Public Health

As the Monkeypox Spread Recedes, There Are Lessons To Learn

In times of public health crises, government red tape and misguided communication make matters worse.

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After close to 30,000 infections, 15 reported deaths, and more than one million doses of vaccine, it appears as though the widespread nature of the U.S. monkeypox outbreak may be nearing an end.

The most recent data from the Centers for Disease Control and Prevention (CDC) show a seven-day average of seven new monkeypox cases per day. This is a massive decline from the more than 400 cases per day reported during the height of the outbreak in late July and early August. Though, to be clear, it may be some time before we have no cases of monkeypox in the U.S. at all.

Monkeypox infection chart

There are several explanations for this success, some more obvious than others. The most obvious: This strain of monkeypox was overwhelmingly spread between men who have sex with other men. While monkeypox is technically not a sexually transmitted infection—it can be spread through physical contact with rashes and sores of an infected person—this particular strain seemed stubbornly resistant to nonsexual spread. Los Angeles County data, for example, shows that only 43 of the 2,388 confirmed cases were in women. So, the number of demographic groups at risk of infection was much lower than the number at risk of catching COVID-19.

The second most obvious explanation: Vaccinations became available—eventually. The CDC reports more than 1.1 million doses administered across the country over the summer. And the vaccines largely worked. They weren't foolproof. A small number of vaccinated people nevertheless got monkeypox. But the CDC calculates that unvaccinated people who engaged in the same behavior as the vaccinated people were 14 times more likely to get monkeypox.

A less obvious explanation for the decline is simply that once people got monkeypox and recovered, their resistance to reinfection is likely very high. It's not like COVID or other respiratory illnesses that can quickly adapt and mutate into different variants; it's more like smallpox. Experts believe that this resistance will last for decades, if not the rest of a person's life. Monkeypox is simply less likely to keep ping-ponging through communities than COVID.

And finally—and probably most importantly but even less obvious—people who realized they were most at risk of infection temporarily changed their behavior. A survey from August of men who have sex with men showed half of them reduced the number of sex partners and anonymous sex through apps or parties because of the potential for infection. I can anecdotally confirm that many sexually oriented parties and activities for men to connect in California were canceled over the summer. Some did still happen, but often organizers scaled them back and took precautions to reduce the risk of monkeypox spread.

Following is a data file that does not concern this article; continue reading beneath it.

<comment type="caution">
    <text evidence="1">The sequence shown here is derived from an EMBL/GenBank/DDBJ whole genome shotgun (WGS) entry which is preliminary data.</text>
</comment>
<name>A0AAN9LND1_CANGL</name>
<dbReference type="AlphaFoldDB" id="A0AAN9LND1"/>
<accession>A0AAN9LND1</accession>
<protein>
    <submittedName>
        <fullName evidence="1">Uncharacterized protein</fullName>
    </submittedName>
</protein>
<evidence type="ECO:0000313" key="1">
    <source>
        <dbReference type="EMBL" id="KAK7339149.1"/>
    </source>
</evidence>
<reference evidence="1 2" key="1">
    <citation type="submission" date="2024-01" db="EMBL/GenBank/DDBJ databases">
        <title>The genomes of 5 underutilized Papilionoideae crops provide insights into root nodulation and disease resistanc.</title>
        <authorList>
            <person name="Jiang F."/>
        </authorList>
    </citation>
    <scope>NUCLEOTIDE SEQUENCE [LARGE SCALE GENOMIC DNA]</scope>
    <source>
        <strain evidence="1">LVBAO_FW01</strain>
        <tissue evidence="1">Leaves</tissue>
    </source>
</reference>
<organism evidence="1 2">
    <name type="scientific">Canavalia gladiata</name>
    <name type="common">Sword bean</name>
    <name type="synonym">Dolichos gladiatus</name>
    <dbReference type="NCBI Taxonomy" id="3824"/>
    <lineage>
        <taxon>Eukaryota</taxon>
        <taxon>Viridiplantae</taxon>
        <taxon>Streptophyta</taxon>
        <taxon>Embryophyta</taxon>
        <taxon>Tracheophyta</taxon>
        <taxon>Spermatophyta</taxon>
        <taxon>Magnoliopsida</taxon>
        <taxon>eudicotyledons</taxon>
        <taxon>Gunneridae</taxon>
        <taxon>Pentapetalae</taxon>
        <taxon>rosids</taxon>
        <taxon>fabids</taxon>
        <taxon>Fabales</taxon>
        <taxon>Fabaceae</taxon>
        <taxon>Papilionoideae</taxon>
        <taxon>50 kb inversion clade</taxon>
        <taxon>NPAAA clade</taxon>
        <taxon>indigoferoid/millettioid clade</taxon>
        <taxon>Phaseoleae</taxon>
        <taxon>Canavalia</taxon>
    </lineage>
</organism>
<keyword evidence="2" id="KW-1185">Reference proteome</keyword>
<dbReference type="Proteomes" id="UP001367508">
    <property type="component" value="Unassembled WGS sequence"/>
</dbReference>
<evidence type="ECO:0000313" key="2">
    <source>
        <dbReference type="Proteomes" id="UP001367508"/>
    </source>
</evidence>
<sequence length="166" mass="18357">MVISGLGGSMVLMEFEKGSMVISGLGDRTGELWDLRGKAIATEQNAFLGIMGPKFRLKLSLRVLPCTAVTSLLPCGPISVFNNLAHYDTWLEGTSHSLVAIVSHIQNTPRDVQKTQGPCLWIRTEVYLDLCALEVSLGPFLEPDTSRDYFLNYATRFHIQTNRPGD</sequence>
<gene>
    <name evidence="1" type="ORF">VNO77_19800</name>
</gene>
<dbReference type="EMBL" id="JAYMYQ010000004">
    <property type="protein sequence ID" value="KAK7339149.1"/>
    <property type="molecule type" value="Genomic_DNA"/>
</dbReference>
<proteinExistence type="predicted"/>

Ultimately, we did see 15 deaths in the United States. One death in Virginia was just announced today. Worldwide, there have been 59 reported deaths from monkeypox. It could have been worse, but it still could have been better. There are lessons to be learned here that can be applied to other health crises.

First of all, just as with COVID-19, government bureaucracy and red tape threaten lives in the event of a public health crisis. While monkeypox began spreading only in major population centers, it ended up spreading all across the country partly because it took so long for the Food and Drug Administration and the Department of Health and Human Services to actually get vaccines that were in storage in Denmark to the United States. The drop in new infections almost perfectly matches the arrival of vaccines in the U.S. Just think of the potential impact of this slow response had this strain of monkeypox spread just as easily among sexually active heterosexuals or in a nonsexual capacity.

Second, getting the proper messaging to the proper people matters. Yes, when monkeypox first hit the U.S., it was correct to warn that it could spread across the population in any number of ways. But once it became very clear who was at greatest risk and that the virus never really broke out of its primary demographic, it was very silly to keep dithering around the reality that men who had sex with men were at the greatest risk. Yet, even as the U.S. started getting a handle on monkeypox, it was very difficult to get some health officials to speak honestly.

As we saw with COVID-19, when government officials aren't honest about risk factors and spread, they lose the people's trust and appear incompetent.